State agrees to pay private firms 7.5 percent more to manage Medicaid

State officials have agreed on a 7.5 percent boost in the state and federal governments’ payments to the private companies managing Iowa’s Medicaid system.

More than 680,000 poor, disabled and elderly Iowans are enrolled in Medicaid. Governor Reynolds’ administration has been in lengthy negotiations with the two companies managing care for those Iowa Medicaid patients. The new contracts call for more than $100 million in additional state spending.

Fred Hubbell, the Democratic Party’s nominee for governor, says Iowa taxpayers are paying hundreds of millions more than promised when the state switched to private management of Medicaid. Hubbell says on day one as governor, he’ll “reverse the Medicaid nightmare” that has forced providers to close because of payment delays and patients to be denied “much needed care.”

A key Republican lawmaker on a committee that oversees the Medicaid program says he’s pleased the new contracts include the accountability measures legislators endorsed this spring, but Representative Joel Fry’s statement did not address the increased spending in the Medicaid program.

Democrats in the legislature say the extra money for the private companies managing Medicaid patients’ care is a “gut punch” to Iowa taxpayers and the extra spending puts the state budget “in a dangerous place.”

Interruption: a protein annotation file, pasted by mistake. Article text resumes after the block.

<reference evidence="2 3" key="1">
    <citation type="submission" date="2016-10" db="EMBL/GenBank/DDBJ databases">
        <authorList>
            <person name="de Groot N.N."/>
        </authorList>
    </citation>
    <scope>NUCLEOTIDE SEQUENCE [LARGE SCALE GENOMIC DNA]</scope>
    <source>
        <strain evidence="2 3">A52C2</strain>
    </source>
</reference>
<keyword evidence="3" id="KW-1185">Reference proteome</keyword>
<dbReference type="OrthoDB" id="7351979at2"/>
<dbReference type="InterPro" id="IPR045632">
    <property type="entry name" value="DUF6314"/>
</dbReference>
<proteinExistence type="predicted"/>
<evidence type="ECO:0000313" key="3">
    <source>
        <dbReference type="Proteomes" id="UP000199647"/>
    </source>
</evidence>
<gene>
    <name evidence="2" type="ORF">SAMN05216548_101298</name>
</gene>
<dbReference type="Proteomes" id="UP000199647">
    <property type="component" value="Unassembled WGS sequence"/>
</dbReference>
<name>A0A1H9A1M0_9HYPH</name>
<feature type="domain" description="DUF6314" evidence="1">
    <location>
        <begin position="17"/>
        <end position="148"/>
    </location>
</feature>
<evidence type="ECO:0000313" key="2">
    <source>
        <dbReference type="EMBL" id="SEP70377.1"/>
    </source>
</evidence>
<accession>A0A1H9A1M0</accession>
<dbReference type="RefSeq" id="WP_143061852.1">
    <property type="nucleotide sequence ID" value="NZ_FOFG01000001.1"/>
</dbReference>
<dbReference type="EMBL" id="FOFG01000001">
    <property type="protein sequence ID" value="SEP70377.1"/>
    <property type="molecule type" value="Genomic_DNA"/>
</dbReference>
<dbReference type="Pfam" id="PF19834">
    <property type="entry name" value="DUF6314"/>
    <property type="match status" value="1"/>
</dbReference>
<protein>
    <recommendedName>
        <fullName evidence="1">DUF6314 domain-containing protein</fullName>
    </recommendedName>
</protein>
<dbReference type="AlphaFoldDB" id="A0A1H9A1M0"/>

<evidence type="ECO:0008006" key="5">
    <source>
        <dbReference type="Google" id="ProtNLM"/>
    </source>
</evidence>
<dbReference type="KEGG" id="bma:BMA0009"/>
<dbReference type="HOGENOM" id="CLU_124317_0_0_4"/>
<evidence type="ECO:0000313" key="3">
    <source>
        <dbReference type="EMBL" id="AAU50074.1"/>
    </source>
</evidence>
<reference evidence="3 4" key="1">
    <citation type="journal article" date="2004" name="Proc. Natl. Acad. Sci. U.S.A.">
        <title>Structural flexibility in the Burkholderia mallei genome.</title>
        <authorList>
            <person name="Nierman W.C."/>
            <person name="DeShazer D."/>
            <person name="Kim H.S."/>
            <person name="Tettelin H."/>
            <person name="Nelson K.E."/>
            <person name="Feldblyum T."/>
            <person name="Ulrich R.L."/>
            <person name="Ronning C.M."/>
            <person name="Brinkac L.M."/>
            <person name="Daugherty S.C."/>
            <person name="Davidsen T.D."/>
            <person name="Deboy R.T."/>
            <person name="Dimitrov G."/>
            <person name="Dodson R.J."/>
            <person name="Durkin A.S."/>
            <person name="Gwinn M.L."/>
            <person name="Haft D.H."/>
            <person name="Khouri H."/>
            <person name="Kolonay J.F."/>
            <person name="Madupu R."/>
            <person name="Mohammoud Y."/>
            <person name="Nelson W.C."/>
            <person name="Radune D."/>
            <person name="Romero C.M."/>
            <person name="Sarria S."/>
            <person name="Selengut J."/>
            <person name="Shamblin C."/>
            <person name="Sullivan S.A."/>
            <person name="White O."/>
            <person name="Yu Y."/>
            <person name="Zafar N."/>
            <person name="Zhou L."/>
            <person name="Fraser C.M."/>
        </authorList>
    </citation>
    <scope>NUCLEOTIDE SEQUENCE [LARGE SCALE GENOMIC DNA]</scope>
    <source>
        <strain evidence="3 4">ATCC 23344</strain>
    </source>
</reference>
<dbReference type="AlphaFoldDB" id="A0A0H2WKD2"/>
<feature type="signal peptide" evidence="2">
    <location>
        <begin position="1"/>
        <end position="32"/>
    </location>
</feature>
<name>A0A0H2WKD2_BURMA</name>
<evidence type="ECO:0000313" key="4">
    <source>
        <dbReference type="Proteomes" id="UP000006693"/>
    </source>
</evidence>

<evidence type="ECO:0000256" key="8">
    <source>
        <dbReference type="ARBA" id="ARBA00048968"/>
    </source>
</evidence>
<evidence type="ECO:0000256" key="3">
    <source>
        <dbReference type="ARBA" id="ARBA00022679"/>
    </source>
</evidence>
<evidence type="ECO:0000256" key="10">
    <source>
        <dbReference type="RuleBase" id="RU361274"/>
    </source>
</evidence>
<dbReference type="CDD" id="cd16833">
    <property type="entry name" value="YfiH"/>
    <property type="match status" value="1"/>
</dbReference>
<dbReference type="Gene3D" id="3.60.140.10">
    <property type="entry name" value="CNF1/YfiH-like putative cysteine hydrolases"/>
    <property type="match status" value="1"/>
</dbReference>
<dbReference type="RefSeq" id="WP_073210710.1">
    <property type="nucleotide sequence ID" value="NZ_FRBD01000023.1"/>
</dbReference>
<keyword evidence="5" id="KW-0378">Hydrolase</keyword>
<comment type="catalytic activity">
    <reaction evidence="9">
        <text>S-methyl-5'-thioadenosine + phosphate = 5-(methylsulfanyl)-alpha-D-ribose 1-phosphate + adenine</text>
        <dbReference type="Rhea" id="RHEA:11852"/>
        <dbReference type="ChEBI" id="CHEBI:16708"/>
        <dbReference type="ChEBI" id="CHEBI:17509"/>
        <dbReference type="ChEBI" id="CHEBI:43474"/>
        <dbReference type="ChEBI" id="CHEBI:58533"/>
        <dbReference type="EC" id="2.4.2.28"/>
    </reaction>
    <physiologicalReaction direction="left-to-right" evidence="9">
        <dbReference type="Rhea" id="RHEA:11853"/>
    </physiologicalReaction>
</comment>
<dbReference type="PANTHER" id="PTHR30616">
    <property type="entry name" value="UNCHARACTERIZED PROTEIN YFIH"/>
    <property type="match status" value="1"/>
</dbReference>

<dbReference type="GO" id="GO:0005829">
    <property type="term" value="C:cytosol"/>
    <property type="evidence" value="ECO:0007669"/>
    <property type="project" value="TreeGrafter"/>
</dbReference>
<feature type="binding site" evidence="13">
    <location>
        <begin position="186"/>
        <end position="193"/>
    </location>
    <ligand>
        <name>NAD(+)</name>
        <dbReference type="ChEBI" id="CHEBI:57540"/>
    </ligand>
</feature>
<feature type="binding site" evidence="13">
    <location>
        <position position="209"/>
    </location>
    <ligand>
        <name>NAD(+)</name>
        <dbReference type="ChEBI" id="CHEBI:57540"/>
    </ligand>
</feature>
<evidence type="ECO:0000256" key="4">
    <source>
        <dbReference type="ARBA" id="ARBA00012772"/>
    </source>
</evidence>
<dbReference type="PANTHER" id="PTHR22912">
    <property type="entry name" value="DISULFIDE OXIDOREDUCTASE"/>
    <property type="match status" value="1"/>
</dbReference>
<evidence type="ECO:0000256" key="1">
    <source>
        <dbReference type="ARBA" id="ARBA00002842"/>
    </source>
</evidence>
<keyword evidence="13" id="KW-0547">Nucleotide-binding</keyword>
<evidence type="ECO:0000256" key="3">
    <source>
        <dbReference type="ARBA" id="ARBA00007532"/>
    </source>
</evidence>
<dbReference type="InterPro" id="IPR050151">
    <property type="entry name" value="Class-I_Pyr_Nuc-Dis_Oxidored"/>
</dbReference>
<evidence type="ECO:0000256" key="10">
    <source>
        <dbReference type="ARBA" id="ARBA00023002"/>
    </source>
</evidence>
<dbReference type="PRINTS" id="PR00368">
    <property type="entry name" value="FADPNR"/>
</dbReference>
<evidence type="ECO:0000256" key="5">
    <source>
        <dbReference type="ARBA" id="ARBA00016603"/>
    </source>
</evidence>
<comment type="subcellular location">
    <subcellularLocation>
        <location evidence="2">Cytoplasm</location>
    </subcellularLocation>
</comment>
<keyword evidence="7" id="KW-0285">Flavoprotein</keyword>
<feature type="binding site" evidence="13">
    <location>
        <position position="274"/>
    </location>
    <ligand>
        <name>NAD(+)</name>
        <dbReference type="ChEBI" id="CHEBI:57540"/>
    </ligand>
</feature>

On April 1, 2016, the state switched to private management of Medicaid patient care and payments claims. Then-Governor Terry Branstad said it would save the state millions. Governor Reynolds has acknowledged there have been problems with the transition, but she supports continuing with private management of Medicaid.

“The old system wasn’t sustainable. As governor, I have to be able to tell parents this program will be there not just today, but tomorrow and in the future,” Reynolds said in a written statement issued this afternoon. “The increased funding for Medicaid fits within the state’s expected revenue.”

Go to Source